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Theodore and Woodrow: How Two American Presidents Destroyed Constitutional Freedom Hardcover – November 12, 2012
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About the Author
Judge Andrew P. Napolitano is Fox News Channel's senior judicial analyst, currently seen by millions of viewers weeknights on The Big Story and The O'Reilly Factor. Napolitano is the youngest person in New Jersey history to receive a lifetime judgeship. He is bright (graduate of Princeton and Notre Dame Law School), articulate (four times voted most outstanding professor at the two law schools at which he taught), and broadcast-experienced (as a daily fixture on Fox News Channel since 1998). He is the author of Constitutional Chaos and The Constitution In Exile.
Top customer reviews
"Jefferson believed that in the long arc of history, we can see repeated over and over again the struggle for individual freedom against a monopoly of force. The monopoly of force has killed, stolen, lied, and cheated its way into power and wealth. The first two decades of the twentieth-century America - an era arguably dominated by Theodore Roosevelt and Woodrow Wilson - are not an exception to Jefferson's conclusion: rather, they are a heightened paradigm of it. In those twenty or so years the role of the federal government changed so radically that it would never be the same again." (pg. 248)
Besides providing fascinating details about these oddly juxtaposed yet soul-mate-like troubled men, I especially liked how Judge N. ties the Constitutional amendments of the time together. The only one that was any good, and worth changing the Constitution for was the 19th (women's vote). All the others have damaged the Constitution beyond recognition, yet are still in place today, except for the short live 18th (alcohol prohibition). I had never before realized how destructive the 17th was (Senators selected by popular vote and not by State appointment), and how fundamental the old arrangement was to the balance of powers established by the original framers.
Before the 16th amendment (legalizing income tax) the federal government got 40% of its revenue from taxes on alcohol. The 16th amendment paved the way for the 18th, and the 17th sealed it by removing the check and balance of the State's representatives, leaving it to the masses to decide (reform minded progressives), with women rewarded with the 19th for being such supporters of Prohibition with their votes at the state level. But we all know Prohibition (which was at the hub of this first push at progressive minded reform) was an utter failure, leading to a bloom in criminalization and a destruction of family values (sound familiar?).
This book provides plenty of clear perspective on the effects of the Progressive Era - from the rise of Crony Capitalist and Union special interests, American military expansion and the draft, to the establishment of the banking cartel we euphemistically know as the Federal Reserve, compulsory education, and racist eugenic practices. I find it incomprehensible that such a movement can have any credibility today (yet many on the left still proudly identify themselves as "progressives"), and that these harmful and unconstitutional policies are now the foundation of the new American Empire.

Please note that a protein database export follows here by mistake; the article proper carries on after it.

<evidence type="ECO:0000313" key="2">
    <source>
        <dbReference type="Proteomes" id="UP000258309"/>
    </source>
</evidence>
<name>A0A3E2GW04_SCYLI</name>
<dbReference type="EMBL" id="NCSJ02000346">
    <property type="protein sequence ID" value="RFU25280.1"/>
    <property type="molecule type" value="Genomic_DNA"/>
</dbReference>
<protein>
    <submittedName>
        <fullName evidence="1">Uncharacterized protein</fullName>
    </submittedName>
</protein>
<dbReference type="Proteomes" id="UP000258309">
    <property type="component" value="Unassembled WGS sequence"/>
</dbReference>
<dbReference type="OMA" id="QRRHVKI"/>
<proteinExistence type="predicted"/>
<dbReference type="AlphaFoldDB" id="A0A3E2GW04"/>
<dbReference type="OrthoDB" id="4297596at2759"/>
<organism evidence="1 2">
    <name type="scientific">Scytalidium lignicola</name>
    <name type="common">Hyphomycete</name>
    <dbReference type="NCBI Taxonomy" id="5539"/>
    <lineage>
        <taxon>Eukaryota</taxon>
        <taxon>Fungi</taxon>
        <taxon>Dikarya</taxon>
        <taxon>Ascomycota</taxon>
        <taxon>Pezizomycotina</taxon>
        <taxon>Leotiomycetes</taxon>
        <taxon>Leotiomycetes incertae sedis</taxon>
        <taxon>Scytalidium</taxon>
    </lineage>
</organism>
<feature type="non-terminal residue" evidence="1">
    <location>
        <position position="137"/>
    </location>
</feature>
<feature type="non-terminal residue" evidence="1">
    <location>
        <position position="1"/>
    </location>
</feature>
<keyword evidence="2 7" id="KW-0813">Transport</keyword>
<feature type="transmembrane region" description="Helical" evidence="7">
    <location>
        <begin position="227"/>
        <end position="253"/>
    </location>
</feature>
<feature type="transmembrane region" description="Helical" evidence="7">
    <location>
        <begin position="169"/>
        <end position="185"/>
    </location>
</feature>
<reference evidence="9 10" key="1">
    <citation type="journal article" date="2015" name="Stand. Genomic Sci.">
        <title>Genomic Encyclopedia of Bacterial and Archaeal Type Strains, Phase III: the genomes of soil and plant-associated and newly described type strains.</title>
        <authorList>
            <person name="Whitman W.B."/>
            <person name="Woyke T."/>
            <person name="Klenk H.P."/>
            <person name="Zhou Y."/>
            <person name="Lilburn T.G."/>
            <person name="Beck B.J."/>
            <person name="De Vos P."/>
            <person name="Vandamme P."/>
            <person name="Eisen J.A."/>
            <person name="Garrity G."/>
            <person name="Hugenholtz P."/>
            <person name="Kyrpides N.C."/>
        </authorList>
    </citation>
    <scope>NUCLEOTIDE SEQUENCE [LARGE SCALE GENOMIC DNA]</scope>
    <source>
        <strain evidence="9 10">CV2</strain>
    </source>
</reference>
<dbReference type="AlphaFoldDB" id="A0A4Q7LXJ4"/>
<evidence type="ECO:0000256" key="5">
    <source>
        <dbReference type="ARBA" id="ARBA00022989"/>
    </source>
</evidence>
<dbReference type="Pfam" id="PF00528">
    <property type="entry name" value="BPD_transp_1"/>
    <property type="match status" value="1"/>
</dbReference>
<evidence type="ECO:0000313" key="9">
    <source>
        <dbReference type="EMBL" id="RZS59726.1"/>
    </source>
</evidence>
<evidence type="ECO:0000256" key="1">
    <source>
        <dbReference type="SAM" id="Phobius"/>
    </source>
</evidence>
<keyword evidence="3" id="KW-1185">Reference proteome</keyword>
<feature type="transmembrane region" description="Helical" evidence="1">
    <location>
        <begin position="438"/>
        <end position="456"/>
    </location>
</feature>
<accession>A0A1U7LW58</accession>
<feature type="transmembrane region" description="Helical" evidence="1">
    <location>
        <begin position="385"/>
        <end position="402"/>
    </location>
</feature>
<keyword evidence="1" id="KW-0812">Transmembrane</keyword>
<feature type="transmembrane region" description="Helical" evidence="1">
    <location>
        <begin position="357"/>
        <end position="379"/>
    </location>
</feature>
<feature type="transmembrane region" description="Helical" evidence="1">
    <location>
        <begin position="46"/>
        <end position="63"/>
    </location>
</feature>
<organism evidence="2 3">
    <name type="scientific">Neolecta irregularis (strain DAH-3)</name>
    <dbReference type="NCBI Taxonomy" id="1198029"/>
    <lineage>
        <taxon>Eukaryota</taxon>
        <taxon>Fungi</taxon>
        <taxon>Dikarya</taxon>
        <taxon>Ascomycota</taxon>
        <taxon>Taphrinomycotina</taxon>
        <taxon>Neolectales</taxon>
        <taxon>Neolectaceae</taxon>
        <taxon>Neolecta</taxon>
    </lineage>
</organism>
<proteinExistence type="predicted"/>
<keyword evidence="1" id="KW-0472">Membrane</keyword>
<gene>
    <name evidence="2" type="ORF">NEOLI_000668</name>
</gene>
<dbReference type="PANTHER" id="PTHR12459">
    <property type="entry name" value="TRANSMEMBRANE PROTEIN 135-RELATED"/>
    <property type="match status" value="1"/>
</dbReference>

Judge Napolitano's writing style is direct and simple, even plain, yet never dumbed-down. He gives us the best overview of this pivotal phase of American history I've ever seen, and one that is timely to revisit today. The Progressive Era may have begun over 100 years ago but it isn't over yet...
The author examines different aspects of the Progressive movement, and each chapter looks at a different way that the unintended consequences of Progressivism has had deleterious effects on our individual liberty.
The book is well organized, and the author divides a complex political movement into chapters, each of which look at a different way the movement has affected individuals and the nation. As a result of this organization, readability and enjoyment is enhanced. Each chapter has a "Conclusion" section that summarizes the points put forth in the chapter. Each facet of the movement is tied to one or both (most often both) of these very interesting figures in American history.
I found the book to be very compelling....very hard to put down! I highly recommend the book to not only anyone interested in American History, but anyone who is concerned about the direction our country is heading today. This book clearly shows HOW we got to where we are today. It shows how the federal government, due in large part to the actions of these two powerful presidents, went from its constitutionally defined enumerated powers to having UNLIMITED power over our daily lives!